It’s one thing to multitask, and another thing to do it well. There’s no point juggling tasks if you’re doing them less efficiently, taking longer and getting more stressed. As a telemarketer, you can fall into the trap of taking notes during calls but not listening attentively. Here is a guide to effective note-taking to help you stay “in the moment”.
If you don’t seem to be present and attentive why should they be? Taking notes (and multitasking in general), can reduce your ability to focus on and process what’s being said. How something is being said – i.e. the nuances in someone’s tone of voice – is important and also risks being overlooked. You can only recover from so many awkward pauses while you fill in your notes before someone hangs up, and the sound of typing itself can be off-putting.
So the first thing to do is to be prepared before the call. Anticipate and prepare to meet their questions and expectations. What do you they want from the call and what do they expect afterward? During the call, being present is the most important thing. A good salesperson is an elite master of ceremonies: the only way you’ll know how to properly navigate the conversation is if you’re listening out for those key indicators in tone of voice and sounds which indicate body language (e.g. breathing, moving around etc.) Matching their energy is crucial: few people want a bubbly call first thing in the morning or a flat call in the middle of the day. After the call, a thorough summary of the discussion and decisions made is essential to avoid forgetting things and preparing for any follow-ups.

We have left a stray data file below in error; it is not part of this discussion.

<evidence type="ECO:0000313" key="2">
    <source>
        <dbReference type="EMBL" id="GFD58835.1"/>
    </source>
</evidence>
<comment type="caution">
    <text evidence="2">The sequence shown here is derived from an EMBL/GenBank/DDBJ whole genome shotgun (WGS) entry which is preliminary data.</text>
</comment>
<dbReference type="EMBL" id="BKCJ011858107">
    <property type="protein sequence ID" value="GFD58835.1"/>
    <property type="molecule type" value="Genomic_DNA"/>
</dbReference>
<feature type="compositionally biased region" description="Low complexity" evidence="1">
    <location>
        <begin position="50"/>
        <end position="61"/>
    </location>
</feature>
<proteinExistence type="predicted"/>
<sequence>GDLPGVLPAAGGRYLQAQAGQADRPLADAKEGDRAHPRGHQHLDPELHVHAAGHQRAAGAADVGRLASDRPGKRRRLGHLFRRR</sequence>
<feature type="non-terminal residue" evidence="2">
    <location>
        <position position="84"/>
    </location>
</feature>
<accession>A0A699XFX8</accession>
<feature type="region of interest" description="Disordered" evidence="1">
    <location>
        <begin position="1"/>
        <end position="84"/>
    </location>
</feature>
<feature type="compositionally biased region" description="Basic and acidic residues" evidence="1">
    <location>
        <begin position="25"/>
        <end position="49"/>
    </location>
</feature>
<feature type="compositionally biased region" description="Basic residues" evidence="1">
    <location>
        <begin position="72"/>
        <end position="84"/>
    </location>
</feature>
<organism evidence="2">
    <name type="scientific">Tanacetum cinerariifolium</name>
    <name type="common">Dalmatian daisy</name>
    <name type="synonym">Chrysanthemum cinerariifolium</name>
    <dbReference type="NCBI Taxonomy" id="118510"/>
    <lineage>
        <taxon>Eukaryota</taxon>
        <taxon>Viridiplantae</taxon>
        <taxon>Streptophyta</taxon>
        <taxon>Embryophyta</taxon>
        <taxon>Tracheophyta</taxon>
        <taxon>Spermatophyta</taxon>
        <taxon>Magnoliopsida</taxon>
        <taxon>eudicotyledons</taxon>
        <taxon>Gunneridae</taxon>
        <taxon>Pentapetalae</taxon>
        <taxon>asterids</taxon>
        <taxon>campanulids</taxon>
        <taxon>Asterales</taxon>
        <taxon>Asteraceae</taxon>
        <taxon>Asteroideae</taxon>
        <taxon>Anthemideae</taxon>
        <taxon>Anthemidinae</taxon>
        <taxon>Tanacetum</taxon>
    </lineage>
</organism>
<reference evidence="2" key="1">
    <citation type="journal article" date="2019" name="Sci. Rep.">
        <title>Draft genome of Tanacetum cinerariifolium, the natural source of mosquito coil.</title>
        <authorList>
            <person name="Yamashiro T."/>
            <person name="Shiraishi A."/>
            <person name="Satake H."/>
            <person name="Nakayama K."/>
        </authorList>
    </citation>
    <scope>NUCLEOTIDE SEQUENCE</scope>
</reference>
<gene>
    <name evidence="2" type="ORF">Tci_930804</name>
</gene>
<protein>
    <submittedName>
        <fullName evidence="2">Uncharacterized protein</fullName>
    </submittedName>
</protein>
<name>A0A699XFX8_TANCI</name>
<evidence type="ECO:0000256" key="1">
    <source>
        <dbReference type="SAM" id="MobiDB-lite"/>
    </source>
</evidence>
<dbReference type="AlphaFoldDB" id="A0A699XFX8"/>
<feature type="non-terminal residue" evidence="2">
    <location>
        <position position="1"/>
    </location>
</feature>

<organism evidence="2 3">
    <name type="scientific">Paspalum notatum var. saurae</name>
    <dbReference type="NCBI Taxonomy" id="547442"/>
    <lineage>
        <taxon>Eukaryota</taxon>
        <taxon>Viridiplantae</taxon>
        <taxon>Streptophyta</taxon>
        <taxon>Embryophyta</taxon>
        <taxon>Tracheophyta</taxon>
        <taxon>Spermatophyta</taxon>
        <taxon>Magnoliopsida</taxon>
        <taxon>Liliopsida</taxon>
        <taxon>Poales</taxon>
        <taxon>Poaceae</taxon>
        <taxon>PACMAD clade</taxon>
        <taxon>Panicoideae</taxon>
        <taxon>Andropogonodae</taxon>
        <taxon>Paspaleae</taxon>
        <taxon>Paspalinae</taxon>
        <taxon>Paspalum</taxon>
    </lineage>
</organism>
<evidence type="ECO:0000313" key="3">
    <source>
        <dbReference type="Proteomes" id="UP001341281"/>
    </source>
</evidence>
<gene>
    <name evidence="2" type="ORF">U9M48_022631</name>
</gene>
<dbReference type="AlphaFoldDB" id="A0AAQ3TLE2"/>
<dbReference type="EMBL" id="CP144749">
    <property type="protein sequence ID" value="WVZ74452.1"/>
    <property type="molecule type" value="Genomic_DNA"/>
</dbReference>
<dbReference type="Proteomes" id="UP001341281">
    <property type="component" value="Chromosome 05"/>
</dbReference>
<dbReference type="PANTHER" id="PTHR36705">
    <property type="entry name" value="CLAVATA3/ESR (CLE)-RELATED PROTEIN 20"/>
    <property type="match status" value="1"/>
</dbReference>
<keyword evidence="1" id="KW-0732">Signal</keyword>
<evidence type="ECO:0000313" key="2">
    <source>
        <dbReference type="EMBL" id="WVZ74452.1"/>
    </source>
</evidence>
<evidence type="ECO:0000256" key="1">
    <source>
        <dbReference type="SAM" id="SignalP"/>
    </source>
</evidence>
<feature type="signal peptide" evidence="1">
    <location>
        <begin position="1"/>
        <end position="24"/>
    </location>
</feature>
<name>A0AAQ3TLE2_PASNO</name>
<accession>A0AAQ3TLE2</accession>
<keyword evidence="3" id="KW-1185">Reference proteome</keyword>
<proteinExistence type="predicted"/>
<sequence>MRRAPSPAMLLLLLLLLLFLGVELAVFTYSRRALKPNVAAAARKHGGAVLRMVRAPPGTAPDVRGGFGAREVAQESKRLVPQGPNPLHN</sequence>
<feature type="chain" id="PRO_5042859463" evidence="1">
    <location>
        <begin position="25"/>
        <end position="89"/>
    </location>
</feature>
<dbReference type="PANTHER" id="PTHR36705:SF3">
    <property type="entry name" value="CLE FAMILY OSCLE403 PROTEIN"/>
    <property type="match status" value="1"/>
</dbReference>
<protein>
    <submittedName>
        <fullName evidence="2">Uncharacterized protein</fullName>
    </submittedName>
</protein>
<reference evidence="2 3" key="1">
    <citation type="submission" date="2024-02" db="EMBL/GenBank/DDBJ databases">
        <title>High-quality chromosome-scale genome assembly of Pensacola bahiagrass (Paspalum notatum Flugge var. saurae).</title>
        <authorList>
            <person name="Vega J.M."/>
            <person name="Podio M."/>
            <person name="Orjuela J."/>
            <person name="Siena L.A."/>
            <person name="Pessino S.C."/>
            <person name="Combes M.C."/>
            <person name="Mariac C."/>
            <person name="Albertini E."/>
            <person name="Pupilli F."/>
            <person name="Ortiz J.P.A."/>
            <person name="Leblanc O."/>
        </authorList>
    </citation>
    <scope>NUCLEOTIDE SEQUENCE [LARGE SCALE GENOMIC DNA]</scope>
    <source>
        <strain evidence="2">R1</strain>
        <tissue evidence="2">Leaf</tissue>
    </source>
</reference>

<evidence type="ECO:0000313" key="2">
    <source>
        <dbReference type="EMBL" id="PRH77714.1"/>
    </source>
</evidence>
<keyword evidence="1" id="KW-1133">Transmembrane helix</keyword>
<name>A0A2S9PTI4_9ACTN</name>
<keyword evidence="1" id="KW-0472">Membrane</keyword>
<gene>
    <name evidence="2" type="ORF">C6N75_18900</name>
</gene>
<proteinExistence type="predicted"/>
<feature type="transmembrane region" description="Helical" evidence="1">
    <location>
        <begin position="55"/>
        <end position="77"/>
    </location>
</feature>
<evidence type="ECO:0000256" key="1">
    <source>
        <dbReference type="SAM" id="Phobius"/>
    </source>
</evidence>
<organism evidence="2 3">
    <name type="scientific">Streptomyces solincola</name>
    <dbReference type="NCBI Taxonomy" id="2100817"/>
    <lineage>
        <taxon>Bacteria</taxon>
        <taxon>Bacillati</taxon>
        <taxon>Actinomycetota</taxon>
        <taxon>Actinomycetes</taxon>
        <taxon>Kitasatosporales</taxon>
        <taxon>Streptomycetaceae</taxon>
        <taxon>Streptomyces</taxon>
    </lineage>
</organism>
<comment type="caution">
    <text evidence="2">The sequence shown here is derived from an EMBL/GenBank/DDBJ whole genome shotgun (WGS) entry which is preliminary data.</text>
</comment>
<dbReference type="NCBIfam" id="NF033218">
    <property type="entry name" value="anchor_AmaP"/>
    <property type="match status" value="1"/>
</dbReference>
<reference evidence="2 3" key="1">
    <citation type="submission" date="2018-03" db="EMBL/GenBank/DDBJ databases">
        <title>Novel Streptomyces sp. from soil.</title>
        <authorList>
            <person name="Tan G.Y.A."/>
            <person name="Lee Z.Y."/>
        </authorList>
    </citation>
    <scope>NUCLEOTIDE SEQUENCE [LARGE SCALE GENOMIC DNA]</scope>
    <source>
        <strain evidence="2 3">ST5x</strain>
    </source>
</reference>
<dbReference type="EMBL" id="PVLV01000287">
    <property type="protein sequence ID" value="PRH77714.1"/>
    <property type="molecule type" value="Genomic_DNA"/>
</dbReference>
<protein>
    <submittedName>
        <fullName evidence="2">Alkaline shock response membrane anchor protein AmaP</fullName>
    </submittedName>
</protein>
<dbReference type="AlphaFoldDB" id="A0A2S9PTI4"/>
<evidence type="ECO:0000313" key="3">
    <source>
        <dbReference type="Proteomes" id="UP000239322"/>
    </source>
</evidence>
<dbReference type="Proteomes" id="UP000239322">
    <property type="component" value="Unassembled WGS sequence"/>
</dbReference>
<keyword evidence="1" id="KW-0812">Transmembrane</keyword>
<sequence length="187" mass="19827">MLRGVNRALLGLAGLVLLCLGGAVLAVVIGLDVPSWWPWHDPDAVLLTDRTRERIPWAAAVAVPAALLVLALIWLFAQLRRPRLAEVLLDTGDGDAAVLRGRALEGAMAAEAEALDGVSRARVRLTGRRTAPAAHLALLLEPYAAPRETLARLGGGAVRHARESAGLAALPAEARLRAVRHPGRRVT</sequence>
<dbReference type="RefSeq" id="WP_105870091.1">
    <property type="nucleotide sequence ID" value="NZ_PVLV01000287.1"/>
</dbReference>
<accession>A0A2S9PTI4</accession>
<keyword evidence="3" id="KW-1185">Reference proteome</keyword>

Find it just isn’t working, or looking for another tool for trickier calls? Consider recording calls, so you can completely focus on the call at hand and transcribe it later. Call recording apps allow you to manually or automatically record, sort, play back and export calls quickly. Automatic Call Recorder lets you protect them with a PIN code and bookmark key points in the call for later consideration. Get it on Google Play. Other apps offer automatic transcribing, though the quality is fairly poor as the AI isn’t quite good enough yet and struggles with accents.
There are non-app alternatives to many of the above. An external microphone can be bought, offering superior sound quality but costing more. You can hire a transcriptionist if you have a great work load, or if you can find one cheap enough for your needs. TaskRabbit-like services or social media can help you find cheap freelancers. There are also paid transcription companies that may be cheaper than a freelancer, depending on your needs. They have varying turnaround times, costs and standards of accuracy. Rev offers $1 a minute and a 24-hour turnaround.
Different combinations of new tricks, apps and services will suit different devices, preferences and needs. But you’ll never know how good your setup is until you mix it up a little! Are you doing anything now that you could automate? Or are you using software where a real-world trick would suffice? Make a list, check it twice!